Running head: WHAT IS HUMAN SERVICES? What is Human Services? Candice K. Holt BSHS/302 University of Phoenix August 24, 2009 The Goal of Human Services Human Services is the practice of assisting needy and less fortunate individuals with meeting their basic needs in life. The Human Services profession is one which promotes improved service delivery systems by addressing not only the quality of direct services, but also by seeking to improve accessibility, accountability, and coordination among professionals and agencies in service delivery” (Martin, 2007) The primary focus of a Human Services Professional is to help people meet their needs that without the assistance of a Human Service Professional, they would not be able to do on their own due to various economic or social issues.
Human services arose from a concern for social problems that created barriers to people getting their needs met. The goal of human services is to assist individuals in need with overcoming barriers or obstacles in their lives that are preventing them from meeting their basic needs such as shelter, food, and healthcare. Human Service professionals are dedicated to helping people in developing the proper skills to become self-sufficient and be able to function in society. Human Service professionals also work on a macro level in various communities to remove barriers or obstacles that affect large groups of people.
They accomplish this by advocating for changes to laws and policies that in some cases have established the barriers. The ultimate goal of a Human Services professional is to ensure that all members of society have an equal opportunity to live a happy and self-sufficient life. The History of Human Services The practice of helping others in need has been around since the beginning of time. The current context of a Human Services professional can be traced back to the late 1800’s social welfare system in England. Prior to this, the Feudal System was England’s effective method of controlling poverty, but it was also a form of slavery.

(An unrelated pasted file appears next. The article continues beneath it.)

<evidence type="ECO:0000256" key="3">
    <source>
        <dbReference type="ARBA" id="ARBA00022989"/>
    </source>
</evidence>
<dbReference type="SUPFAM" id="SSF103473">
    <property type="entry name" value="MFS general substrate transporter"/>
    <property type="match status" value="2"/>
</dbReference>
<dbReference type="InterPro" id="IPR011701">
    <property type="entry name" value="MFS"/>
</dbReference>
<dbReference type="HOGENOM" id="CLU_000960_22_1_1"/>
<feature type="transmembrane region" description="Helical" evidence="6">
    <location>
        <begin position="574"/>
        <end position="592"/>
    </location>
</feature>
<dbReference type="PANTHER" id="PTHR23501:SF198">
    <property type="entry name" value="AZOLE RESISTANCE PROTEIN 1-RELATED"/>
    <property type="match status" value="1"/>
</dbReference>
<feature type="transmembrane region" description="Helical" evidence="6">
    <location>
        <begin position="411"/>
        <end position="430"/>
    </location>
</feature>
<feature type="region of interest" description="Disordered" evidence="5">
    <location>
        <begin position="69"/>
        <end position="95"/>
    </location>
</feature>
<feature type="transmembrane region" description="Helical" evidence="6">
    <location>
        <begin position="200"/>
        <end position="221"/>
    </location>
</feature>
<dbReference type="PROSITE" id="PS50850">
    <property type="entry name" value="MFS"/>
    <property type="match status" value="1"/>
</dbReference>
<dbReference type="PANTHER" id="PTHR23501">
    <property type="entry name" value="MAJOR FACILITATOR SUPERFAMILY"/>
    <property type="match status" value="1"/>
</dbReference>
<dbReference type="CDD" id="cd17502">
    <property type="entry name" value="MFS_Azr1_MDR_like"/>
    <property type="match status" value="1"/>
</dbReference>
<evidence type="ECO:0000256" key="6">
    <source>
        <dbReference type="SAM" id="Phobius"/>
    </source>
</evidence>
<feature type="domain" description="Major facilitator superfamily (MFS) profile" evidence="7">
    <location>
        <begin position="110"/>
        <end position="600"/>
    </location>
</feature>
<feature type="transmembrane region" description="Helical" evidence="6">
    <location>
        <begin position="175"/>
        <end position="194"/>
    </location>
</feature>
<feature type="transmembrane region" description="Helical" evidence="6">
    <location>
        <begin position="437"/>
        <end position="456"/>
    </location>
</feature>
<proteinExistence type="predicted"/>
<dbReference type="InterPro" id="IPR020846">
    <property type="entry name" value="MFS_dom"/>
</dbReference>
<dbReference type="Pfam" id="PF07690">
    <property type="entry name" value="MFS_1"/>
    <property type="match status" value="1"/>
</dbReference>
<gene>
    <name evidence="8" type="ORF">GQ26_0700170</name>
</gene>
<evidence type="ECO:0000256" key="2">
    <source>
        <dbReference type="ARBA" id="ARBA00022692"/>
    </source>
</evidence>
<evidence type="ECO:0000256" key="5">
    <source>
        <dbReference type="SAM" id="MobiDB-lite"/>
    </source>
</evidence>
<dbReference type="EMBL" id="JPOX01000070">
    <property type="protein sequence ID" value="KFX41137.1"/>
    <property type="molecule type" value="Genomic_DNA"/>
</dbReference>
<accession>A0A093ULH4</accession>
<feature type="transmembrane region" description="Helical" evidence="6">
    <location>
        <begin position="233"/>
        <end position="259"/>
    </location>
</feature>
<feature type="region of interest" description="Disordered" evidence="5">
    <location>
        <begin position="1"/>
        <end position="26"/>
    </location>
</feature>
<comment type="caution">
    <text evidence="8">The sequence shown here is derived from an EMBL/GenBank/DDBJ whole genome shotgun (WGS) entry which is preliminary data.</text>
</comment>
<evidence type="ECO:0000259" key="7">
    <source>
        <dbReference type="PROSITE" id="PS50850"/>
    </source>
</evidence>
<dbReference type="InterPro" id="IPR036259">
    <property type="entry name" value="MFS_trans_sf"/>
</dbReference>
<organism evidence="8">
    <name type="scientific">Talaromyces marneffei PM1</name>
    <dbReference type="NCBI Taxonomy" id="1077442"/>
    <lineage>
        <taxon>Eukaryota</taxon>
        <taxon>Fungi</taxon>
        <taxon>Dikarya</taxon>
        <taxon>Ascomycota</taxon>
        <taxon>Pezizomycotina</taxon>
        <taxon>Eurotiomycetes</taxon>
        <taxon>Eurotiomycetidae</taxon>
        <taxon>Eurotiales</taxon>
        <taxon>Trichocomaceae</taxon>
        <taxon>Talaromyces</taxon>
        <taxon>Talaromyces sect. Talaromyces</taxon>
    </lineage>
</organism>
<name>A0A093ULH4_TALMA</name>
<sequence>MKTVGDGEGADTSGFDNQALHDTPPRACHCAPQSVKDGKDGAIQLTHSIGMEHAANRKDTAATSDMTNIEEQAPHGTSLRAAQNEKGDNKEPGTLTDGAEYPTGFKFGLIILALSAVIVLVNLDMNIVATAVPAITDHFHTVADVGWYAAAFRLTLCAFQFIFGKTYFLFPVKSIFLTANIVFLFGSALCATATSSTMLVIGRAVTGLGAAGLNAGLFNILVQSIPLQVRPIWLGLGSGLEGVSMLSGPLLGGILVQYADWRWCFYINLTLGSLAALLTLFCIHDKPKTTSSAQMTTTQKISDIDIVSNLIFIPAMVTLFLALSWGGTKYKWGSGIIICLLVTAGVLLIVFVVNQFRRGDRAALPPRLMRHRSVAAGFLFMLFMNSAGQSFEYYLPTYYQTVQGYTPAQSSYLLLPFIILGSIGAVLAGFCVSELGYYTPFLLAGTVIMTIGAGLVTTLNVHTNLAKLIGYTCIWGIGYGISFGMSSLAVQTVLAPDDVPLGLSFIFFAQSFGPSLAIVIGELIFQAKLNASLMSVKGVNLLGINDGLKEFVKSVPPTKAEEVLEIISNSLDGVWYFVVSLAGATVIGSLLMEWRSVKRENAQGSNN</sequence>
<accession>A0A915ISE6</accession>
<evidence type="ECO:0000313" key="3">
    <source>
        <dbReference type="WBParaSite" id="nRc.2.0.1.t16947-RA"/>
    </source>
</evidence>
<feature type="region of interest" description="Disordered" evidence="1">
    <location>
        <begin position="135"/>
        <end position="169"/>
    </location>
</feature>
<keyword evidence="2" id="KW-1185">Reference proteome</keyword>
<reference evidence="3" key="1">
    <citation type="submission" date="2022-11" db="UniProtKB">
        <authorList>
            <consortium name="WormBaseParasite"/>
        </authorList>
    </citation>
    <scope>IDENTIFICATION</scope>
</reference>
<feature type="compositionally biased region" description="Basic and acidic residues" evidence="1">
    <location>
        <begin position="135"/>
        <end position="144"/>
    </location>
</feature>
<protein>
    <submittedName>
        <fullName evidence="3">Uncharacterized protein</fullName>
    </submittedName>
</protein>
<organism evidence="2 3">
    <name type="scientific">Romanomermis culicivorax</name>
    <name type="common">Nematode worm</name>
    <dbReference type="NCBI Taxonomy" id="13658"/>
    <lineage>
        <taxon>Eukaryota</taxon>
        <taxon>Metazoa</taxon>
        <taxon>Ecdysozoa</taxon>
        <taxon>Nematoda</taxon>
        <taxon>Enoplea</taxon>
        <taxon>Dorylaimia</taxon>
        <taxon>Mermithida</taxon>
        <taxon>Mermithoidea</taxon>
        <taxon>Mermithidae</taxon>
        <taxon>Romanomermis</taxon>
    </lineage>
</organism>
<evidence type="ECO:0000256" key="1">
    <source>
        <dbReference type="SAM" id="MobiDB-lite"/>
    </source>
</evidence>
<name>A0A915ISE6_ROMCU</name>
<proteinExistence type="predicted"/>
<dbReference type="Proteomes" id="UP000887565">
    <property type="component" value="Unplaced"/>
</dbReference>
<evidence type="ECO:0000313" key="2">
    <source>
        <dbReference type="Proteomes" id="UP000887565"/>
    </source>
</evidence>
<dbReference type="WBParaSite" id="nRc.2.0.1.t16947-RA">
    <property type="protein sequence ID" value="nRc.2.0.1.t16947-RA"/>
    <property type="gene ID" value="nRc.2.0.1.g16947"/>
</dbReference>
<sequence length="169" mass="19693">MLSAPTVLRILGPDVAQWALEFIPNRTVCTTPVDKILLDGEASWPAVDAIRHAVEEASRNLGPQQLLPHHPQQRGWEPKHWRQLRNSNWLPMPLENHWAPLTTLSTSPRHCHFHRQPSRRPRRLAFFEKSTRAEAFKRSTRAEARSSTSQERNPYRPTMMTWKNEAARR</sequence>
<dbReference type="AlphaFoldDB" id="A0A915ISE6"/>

The Feudal System allowed wealthy landowners to parcel off their land into smaller sections that would then be farmed by “serfs. ” Individuals became serfs through discrimination both economically and racially. Most individuals in poverty were commonly born into serfdom with little or no hope of escaping this social status. Although being a serf was at times harsh, it did provide a false sense of security and insurance against the many social hazards. Eventually due to both economic and environmental conditions, the feudal system was phased out and the Industrial Revolution began.
This brought its own challenges for those in poverty. The urbanization also created a different outlook and attitude towards the less fortunate citizens of society. Instead of viewing the less fortunate as a necessary component of society that allowed the wealthy to show their goodwill, they were now viewed as criminals if they were vagrants. All able bodied individuals including children were expected to work to support themselves. If an able-bodied individual were caught begging, they would face certain penalties like whippings, and even incarceration.
The social welfare policy in the United States, although adopted from the policies and practices of England, has evolved tremendously to reflect the changes in our society and the way the community views poor people. For example, someone who would have been considered an unworthy poor person in the late seventeenth century due to having children out of wedlock would justifiably receive support today. Common Intervention Strategies Support for those in need comes in various forms. Most common supports provided by Human Services professionals now are counseling, advocacy, and care giving.